Mechanical Music Digest  Archives
You Are Not Logged In Login/Get New Account
Please Log In. Accounts are free!
Logged In users are granted additional features including a more current version of the Archives and a simplified process for submitting articles.
Home Archives Calendar Gallery Store Links Info
MMD > Archives > November 1996 > 1996.11.30 > 06Prev  Next


Adding a Xylophone: Questions
By Craig Brougher

S.K. Goodman asked, in regard to adding a xylophone to an 88 note pedal player:

>1) How is "25% vacuum loss" arrived at?

Well, 24-30 notes of a xylophone represent about 30% of the total number of playing notes in an 88 note player (actually only 82 notes were usually cut). On the other hand, the percentage of treble notes which play may account for over 50% of the notes playing at any one time. But keeping it simple, and not knowing where you intend to tube it into the trackerbar (you might also want to octave couple as well), valve losses will be almost identical to the player stack, so just add that extra number of valves. (If you octave couple, however, add twelve more).

> 2) Wasn't the Ceclian a foot pumped piano player of 58 notes that
> operated both pnuematics that played the piano as well as
> contained a reed organ?

I've heard of it, but never seen one. Maybe somebody on this page knows more about them. On the other hand, the reed organ only requires an inch or two of vacuum pressure, maybe a little more or less depending on the reed, so the power required to play reeds is *about* 1/5 to 1/10th that required to play piano notes. By bleeding a very small percentage of your player vacuum into another reservoir controlling the reed pressure, you could play the reeds by vacuum, or, conversely, you could also build pressure using a double pump system the way orchestrions play their pipes. I'd be interested to know how this was actually done. power-wise, however, you have no problem.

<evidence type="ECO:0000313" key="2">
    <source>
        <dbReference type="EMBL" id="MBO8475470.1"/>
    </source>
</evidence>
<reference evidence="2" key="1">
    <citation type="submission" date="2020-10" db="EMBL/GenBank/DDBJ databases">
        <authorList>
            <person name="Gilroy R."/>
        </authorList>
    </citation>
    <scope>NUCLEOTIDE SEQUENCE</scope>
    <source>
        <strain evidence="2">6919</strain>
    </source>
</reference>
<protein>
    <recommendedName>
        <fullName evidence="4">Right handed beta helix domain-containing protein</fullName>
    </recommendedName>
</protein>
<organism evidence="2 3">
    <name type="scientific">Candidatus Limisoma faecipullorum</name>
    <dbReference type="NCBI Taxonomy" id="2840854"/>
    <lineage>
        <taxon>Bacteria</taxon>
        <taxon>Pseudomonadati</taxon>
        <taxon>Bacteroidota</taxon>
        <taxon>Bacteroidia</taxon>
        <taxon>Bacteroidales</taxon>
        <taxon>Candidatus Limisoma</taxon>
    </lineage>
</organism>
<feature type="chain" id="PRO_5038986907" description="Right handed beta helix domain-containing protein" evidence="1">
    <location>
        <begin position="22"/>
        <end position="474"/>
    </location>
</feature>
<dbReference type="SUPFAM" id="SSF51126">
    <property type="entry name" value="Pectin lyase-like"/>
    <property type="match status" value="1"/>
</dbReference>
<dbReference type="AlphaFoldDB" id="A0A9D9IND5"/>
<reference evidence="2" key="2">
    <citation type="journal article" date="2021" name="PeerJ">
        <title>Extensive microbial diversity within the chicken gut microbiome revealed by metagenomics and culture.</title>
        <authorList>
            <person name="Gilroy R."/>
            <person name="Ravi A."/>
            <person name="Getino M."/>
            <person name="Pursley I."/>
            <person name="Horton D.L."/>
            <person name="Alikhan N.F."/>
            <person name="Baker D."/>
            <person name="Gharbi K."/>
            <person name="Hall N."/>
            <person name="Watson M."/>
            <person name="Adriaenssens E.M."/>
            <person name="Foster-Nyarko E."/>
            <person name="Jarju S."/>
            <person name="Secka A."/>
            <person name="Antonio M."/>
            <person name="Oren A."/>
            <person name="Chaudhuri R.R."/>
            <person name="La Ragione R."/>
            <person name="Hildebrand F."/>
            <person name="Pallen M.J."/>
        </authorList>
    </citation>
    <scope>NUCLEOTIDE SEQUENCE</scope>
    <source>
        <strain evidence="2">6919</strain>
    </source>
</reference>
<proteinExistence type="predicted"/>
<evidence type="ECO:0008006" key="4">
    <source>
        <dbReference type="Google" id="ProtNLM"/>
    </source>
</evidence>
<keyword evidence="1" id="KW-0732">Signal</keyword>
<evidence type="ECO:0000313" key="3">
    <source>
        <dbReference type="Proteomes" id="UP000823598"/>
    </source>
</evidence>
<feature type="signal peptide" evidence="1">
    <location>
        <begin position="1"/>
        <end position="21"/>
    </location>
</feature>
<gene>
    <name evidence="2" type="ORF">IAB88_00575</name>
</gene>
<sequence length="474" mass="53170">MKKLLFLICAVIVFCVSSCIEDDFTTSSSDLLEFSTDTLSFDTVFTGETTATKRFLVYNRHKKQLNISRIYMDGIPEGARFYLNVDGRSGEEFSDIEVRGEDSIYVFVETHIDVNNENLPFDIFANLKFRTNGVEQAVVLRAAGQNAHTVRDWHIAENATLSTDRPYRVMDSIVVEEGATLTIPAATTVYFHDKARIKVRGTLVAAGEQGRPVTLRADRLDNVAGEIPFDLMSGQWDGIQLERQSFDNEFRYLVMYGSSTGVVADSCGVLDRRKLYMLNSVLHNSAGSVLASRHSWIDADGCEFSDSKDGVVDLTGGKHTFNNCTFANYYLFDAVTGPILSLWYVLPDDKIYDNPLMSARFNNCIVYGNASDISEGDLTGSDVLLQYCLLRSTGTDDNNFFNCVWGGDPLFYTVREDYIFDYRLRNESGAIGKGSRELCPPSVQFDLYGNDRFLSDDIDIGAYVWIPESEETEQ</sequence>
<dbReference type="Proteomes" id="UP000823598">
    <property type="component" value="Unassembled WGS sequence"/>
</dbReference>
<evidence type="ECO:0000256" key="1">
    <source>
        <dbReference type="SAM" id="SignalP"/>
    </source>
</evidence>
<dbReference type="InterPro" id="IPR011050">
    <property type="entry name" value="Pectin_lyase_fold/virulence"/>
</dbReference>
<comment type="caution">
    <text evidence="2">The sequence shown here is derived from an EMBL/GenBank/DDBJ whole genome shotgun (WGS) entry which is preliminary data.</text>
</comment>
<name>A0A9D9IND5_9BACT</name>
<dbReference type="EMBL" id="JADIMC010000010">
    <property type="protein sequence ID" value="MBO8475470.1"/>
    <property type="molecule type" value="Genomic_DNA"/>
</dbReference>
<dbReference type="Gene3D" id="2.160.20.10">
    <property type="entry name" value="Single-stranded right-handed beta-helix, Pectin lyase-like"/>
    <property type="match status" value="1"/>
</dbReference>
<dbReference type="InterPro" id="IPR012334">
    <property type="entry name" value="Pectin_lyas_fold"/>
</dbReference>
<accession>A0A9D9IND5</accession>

> 3) Did the 58 note range of that push up compensate for the vacuum
> loss of having both a piano stack and reed organ, or did it not
> use a vaccum motor to turn the rolls?

I doubt that the 58 note range compensated too much, since those early pianos used a pneumatic twice the size of later models, and the valves used were also twice as big. Everything was lower pressure and bigger. But I suspect it still used a vacuum motor to drive a roll. Some of those vacuum motors were humongous, too. I have one that's about 15" long, and the bellows look big enough to power a go cart. (And speaking of "go-carts," someone already thought of that. The Link trainer actually had their own version of one; very slow, powered by an air motor, to trace the path of an imaginary instrument flight by rolling around on an air chart below the trainer. Very precision. I don't think the pilot had to pump any pedals on that thing, though.)

Craig B.


(Message sent Fri 29 Nov 1996, 17:38:08 GMT, from time zone GMT.)

Key Words in Subject:  Adding, Questions, Xylophone

Home    Archives    Calendar    Gallery    Store    Links    Info   


Enter text below to search the MMD Website with Google



CONTACT FORM: Click HERE to write to the editor, or to post a message about Mechanical Musical Instruments to the MMD

Unless otherwise noted, all opinions are those of the individual authors and may not represent those of the editors. Compilation copyright 1995-2020 by Jody Kravitz.

Please read our Republication Policy before copying information from or creating links to this web site.

Click HERE to contact the webmaster regarding problems with the website.

Please support publication of the MMD by donating online

Pay via PayPal

No PayPal account required

                                     
Translate This Page

. .